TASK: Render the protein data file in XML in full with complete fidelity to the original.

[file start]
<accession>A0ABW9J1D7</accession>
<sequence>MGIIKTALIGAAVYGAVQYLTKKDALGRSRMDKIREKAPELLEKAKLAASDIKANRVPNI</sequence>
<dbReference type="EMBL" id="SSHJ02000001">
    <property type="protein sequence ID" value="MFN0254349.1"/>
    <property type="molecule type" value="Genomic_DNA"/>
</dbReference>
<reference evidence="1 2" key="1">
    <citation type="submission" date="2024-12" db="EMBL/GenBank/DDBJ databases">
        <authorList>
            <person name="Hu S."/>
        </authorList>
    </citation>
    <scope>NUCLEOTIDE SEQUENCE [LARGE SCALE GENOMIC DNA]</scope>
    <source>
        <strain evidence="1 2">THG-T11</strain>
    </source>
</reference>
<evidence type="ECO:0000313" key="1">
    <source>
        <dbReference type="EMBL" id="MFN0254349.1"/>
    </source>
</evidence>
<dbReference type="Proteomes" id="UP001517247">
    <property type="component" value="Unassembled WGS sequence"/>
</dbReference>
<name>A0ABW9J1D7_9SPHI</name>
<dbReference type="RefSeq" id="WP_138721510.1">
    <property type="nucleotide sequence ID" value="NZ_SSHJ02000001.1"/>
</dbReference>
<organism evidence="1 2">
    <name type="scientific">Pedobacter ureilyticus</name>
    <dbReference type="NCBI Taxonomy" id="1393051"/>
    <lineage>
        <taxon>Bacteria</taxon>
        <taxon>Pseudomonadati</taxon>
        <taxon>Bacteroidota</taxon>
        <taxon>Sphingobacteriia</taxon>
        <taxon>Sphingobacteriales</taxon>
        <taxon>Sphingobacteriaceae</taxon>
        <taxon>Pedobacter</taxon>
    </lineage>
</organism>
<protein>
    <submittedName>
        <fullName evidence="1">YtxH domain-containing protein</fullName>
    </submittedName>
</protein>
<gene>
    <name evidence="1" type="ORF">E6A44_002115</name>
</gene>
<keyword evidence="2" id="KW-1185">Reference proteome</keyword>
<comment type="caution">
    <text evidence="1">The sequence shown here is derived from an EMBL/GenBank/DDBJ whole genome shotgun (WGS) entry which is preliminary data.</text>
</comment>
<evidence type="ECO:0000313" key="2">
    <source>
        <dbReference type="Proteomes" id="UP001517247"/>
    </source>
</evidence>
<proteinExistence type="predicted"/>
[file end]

<accession>A0ABW9J1D7</accession>
<sequence>MGIIKTALIGAAVYGAVQYLTKKDALGRSRMDKIREKAPELLEKAKLAASDIKANRVPNI</sequence>
<dbReference type="EMBL" id="SSHJ02000001">
    <property type="protein sequence ID" value="MFN0254349.1"/>
    <property type="molecule type" value="Genomic_DNA"/>
</dbReference>
<reference evidence="1 2" key="1">
    <citation type="submission" date="2024-12" db="EMBL/GenBank/DDBJ databases">
        <authorList>
            <person name="Hu S."/>
        </authorList>
    </citation>
    <scope>NUCLEOTIDE SEQUENCE [LARGE SCALE GENOMIC DNA]</scope>
    <source>
        <strain evidence="1 2">THG-T11</strain>
    </source>
</reference>
<evidence type="ECO:0000313" key="1">
    <source>
        <dbReference type="EMBL" id="MFN0254349.1"/>
    </source>
</evidence>
<dbReference type="Proteomes" id="UP001517247">
    <property type="component" value="Unassembled WGS sequence"/>
</dbReference>
<name>A0ABW9J1D7_9SPHI</name>
<dbReference type="RefSeq" id="WP_138721510.1">
    <property type="nucleotide sequence ID" value="NZ_SSHJ02000001.1"/>
</dbReference>
<organism evidence="1 2">
    <name type="scientific">Pedobacter ureilyticus</name>
    <dbReference type="NCBI Taxonomy" id="1393051"/>
    <lineage>
        <taxon>Bacteria</taxon>
        <taxon>Pseudomonadati</taxon>
        <taxon>Bacteroidota</taxon>
        <taxon>Sphingobacteriia</taxon>
        <taxon>Sphingobacteriales</taxon>
        <taxon>Sphingobacteriaceae</taxon>
        <taxon>Pedobacter</taxon>
    </lineage>
</organism>
<protein>
    <submittedName>
        <fullName evidence="1">YtxH domain-containing protein</fullName>
    </submittedName>
</protein>
<gene>
    <name evidence="1" type="ORF">E6A44_002115</name>
</gene>
<keyword evidence="2" id="KW-1185">Reference proteome</keyword>
<comment type="caution">
    <text evidence="1">The sequence shown here is derived from an EMBL/GenBank/DDBJ whole genome shotgun (WGS) entry which is preliminary data.</text>
</comment>
<evidence type="ECO:0000313" key="2">
    <source>
        <dbReference type="Proteomes" id="UP001517247"/>
    </source>
</evidence>
<proteinExistence type="predicted"/>